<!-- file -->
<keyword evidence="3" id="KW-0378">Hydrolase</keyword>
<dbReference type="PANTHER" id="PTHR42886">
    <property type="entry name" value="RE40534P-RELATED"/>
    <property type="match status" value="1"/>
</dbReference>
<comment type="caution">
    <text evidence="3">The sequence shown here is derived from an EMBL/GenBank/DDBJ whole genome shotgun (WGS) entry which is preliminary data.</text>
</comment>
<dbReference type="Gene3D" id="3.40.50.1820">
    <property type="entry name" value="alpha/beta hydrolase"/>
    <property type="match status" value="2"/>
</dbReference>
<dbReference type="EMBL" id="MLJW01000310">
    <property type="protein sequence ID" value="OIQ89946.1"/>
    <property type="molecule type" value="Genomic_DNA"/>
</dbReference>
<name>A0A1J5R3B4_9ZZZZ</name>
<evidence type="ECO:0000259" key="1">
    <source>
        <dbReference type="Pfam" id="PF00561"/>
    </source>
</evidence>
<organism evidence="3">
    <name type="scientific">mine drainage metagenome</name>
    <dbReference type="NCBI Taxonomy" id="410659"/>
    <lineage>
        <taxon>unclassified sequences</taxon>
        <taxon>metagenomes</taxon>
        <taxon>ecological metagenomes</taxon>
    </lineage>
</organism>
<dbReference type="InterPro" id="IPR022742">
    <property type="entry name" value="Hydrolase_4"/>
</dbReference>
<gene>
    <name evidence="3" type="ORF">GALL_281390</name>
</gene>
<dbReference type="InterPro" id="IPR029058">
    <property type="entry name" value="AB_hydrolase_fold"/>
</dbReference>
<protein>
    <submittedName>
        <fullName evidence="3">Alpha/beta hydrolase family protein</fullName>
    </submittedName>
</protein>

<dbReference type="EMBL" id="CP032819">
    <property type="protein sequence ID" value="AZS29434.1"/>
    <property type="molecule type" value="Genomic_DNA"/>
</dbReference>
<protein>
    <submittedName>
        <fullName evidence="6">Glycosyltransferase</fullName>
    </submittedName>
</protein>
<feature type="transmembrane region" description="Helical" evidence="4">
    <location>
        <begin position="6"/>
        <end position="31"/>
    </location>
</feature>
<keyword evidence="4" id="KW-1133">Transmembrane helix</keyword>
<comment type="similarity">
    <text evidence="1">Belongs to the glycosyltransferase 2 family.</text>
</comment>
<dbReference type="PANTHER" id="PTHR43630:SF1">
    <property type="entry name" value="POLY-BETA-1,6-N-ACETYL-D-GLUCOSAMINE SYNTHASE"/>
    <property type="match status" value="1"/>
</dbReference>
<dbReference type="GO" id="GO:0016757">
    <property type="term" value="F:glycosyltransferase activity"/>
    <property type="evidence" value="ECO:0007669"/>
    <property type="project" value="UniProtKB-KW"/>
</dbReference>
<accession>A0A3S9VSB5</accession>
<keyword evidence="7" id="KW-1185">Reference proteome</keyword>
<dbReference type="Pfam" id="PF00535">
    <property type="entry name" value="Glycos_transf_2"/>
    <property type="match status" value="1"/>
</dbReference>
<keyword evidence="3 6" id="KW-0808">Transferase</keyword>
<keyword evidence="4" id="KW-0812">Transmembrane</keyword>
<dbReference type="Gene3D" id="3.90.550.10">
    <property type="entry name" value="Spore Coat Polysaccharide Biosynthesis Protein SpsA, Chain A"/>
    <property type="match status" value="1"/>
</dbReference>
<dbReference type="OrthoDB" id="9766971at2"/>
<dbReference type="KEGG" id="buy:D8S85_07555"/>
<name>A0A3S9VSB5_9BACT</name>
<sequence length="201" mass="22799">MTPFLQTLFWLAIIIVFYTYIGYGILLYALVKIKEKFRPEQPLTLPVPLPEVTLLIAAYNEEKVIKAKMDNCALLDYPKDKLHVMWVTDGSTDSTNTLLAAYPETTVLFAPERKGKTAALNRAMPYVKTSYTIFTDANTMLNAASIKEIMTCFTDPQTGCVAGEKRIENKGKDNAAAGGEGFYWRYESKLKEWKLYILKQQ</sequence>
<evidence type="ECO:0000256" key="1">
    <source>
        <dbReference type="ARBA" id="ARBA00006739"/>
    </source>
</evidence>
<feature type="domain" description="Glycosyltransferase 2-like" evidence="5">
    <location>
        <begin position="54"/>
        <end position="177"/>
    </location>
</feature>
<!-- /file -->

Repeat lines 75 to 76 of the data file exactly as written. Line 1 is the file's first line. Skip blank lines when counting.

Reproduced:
<keyword evidence="7" id="KW-1185">Reference proteome</keyword>
<dbReference type="Pfam" id="PF00535">